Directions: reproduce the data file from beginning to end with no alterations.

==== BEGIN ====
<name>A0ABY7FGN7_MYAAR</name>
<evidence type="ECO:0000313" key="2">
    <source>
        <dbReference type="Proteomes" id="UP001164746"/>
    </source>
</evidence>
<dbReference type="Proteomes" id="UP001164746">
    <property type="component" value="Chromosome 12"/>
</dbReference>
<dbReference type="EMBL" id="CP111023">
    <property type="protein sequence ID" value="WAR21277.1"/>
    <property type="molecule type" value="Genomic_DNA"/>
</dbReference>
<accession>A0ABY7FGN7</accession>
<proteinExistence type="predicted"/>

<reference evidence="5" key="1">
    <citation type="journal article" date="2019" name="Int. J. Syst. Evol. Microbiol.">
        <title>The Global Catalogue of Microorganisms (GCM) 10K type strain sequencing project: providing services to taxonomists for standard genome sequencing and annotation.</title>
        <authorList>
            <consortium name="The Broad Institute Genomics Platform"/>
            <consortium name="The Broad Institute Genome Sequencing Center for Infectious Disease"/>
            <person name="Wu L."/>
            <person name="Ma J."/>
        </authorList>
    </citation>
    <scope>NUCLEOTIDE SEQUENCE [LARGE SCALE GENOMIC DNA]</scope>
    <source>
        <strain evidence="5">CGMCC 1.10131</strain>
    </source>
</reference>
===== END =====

<name>A0ABY7FGN7_MYAAR</name>
<evidence type="ECO:0000313" key="2">
    <source>
        <dbReference type="Proteomes" id="UP001164746"/>
    </source>
</evidence>
<dbReference type="Proteomes" id="UP001164746">
    <property type="component" value="Chromosome 12"/>
</dbReference>
<dbReference type="EMBL" id="CP111023">
    <property type="protein sequence ID" value="WAR21277.1"/>
    <property type="molecule type" value="Genomic_DNA"/>
</dbReference>
<accession>A0ABY7FGN7</accession>
<proteinExistence type="predicted"/>

<reference evidence="5" key="1">
    <citation type="journal article" date="2019" name="Int. J. Syst. Evol. Microbiol.">
        <title>The Global Catalogue of Microorganisms (GCM) 10K type strain sequencing project: providing services to taxonomists for standard genome sequencing and annotation.</title>
        <authorList>
            <consortium name="The Broad Institute Genomics Platform"/>
            <consortium name="The Broad Institute Genome Sequencing Center for Infectious Disease"/>
            <person name="Wu L."/>
            <person name="Ma J."/>
        </authorList>
    </citation>
    <scope>NUCLEOTIDE SEQUENCE [LARGE SCALE GENOMIC DNA]</scope>
    <source>
        <strain evidence="5">CGMCC 1.10131</strain>
    </source>
</reference>